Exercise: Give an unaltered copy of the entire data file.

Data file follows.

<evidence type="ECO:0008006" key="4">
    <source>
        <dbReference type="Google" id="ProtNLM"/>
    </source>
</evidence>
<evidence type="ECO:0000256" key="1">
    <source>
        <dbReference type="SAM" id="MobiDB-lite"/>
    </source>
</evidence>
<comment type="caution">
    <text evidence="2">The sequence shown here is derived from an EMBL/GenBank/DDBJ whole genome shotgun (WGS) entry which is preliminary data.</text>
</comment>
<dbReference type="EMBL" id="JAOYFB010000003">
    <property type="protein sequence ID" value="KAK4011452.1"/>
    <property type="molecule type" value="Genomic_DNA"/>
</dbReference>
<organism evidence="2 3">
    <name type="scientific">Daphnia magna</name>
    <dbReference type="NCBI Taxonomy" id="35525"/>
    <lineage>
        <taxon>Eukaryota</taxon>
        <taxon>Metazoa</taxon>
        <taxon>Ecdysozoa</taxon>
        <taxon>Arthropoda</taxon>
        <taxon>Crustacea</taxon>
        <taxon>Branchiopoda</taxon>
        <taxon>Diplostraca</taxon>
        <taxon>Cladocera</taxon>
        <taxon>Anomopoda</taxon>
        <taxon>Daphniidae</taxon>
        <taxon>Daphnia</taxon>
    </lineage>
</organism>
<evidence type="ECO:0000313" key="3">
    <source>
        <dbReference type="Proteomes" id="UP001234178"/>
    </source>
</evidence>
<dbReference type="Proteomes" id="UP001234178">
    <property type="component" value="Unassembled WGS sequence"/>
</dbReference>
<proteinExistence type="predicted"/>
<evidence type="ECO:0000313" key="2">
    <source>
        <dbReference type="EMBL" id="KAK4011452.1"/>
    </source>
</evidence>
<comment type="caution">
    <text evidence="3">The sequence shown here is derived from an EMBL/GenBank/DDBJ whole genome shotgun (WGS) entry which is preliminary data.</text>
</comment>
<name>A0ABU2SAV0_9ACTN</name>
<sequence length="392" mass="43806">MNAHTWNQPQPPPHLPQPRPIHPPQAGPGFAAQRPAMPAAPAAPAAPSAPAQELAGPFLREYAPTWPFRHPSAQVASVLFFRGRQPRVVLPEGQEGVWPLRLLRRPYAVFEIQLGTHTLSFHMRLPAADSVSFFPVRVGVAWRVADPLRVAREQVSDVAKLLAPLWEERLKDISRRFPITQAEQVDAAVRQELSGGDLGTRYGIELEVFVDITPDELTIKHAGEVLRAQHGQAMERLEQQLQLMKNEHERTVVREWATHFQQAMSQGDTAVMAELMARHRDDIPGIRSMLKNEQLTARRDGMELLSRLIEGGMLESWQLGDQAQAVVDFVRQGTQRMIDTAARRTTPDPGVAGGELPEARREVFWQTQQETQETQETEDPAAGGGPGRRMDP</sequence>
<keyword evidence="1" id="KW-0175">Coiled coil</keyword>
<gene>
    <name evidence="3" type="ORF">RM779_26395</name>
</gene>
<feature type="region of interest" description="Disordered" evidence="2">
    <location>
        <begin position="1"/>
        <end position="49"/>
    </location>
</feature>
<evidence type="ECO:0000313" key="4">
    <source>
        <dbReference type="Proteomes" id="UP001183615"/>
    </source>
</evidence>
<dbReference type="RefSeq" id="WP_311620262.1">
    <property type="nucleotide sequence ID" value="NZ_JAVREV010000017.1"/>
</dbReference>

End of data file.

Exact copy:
<evidence type="ECO:0008006" key="4">
    <source>
        <dbReference type="Google" id="ProtNLM"/>
    </source>
</evidence>
<evidence type="ECO:0000256" key="1">
    <source>
        <dbReference type="SAM" id="MobiDB-lite"/>
    </source>
</evidence>
<comment type="caution">
    <text evidence="2">The sequence shown here is derived from an EMBL/GenBank/DDBJ whole genome shotgun (WGS) entry which is preliminary data.</text>
</comment>
<dbReference type="EMBL" id="JAOYFB010000003">
    <property type="protein sequence ID" value="KAK4011452.1"/>
    <property type="molecule type" value="Genomic_DNA"/>
</dbReference>
<organism evidence="2 3">
    <name type="scientific">Daphnia magna</name>
    <dbReference type="NCBI Taxonomy" id="35525"/>
    <lineage>
        <taxon>Eukaryota</taxon>
        <taxon>Metazoa</taxon>
        <taxon>Ecdysozoa</taxon>
        <taxon>Arthropoda</taxon>
        <taxon>Crustacea</taxon>
        <taxon>Branchiopoda</taxon>
        <taxon>Diplostraca</taxon>
        <taxon>Cladocera</taxon>
        <taxon>Anomopoda</taxon>
        <taxon>Daphniidae</taxon>
        <taxon>Daphnia</taxon>
    </lineage>
</organism>
<evidence type="ECO:0000313" key="3">
    <source>
        <dbReference type="Proteomes" id="UP001234178"/>
    </source>
</evidence>
<dbReference type="Proteomes" id="UP001234178">
    <property type="component" value="Unassembled WGS sequence"/>
</dbReference>
<proteinExistence type="predicted"/>
<evidence type="ECO:0000313" key="2">
    <source>
        <dbReference type="EMBL" id="KAK4011452.1"/>
    </source>
</evidence>
<comment type="caution">
    <text evidence="3">The sequence shown here is derived from an EMBL/GenBank/DDBJ whole genome shotgun (WGS) entry which is preliminary data.</text>
</comment>
<name>A0ABU2SAV0_9ACTN</name>
<sequence length="392" mass="43806">MNAHTWNQPQPPPHLPQPRPIHPPQAGPGFAAQRPAMPAAPAAPAAPSAPAQELAGPFLREYAPTWPFRHPSAQVASVLFFRGRQPRVVLPEGQEGVWPLRLLRRPYAVFEIQLGTHTLSFHMRLPAADSVSFFPVRVGVAWRVADPLRVAREQVSDVAKLLAPLWEERLKDISRRFPITQAEQVDAAVRQELSGGDLGTRYGIELEVFVDITPDELTIKHAGEVLRAQHGQAMERLEQQLQLMKNEHERTVVREWATHFQQAMSQGDTAVMAELMARHRDDIPGIRSMLKNEQLTARRDGMELLSRLIEGGMLESWQLGDQAQAVVDFVRQGTQRMIDTAARRTTPDPGVAGGELPEARREVFWQTQQETQETQETEDPAAGGGPGRRMDP</sequence>
<keyword evidence="1" id="KW-0175">Coiled coil</keyword>
<gene>
    <name evidence="3" type="ORF">RM779_26395</name>
</gene>
<feature type="region of interest" description="Disordered" evidence="2">
    <location>
        <begin position="1"/>
        <end position="49"/>
    </location>
</feature>
<evidence type="ECO:0000313" key="4">
    <source>
        <dbReference type="Proteomes" id="UP001183615"/>
    </source>
</evidence>
<dbReference type="RefSeq" id="WP_311620262.1">
    <property type="nucleotide sequence ID" value="NZ_JAVREV010000017.1"/>
</dbReference>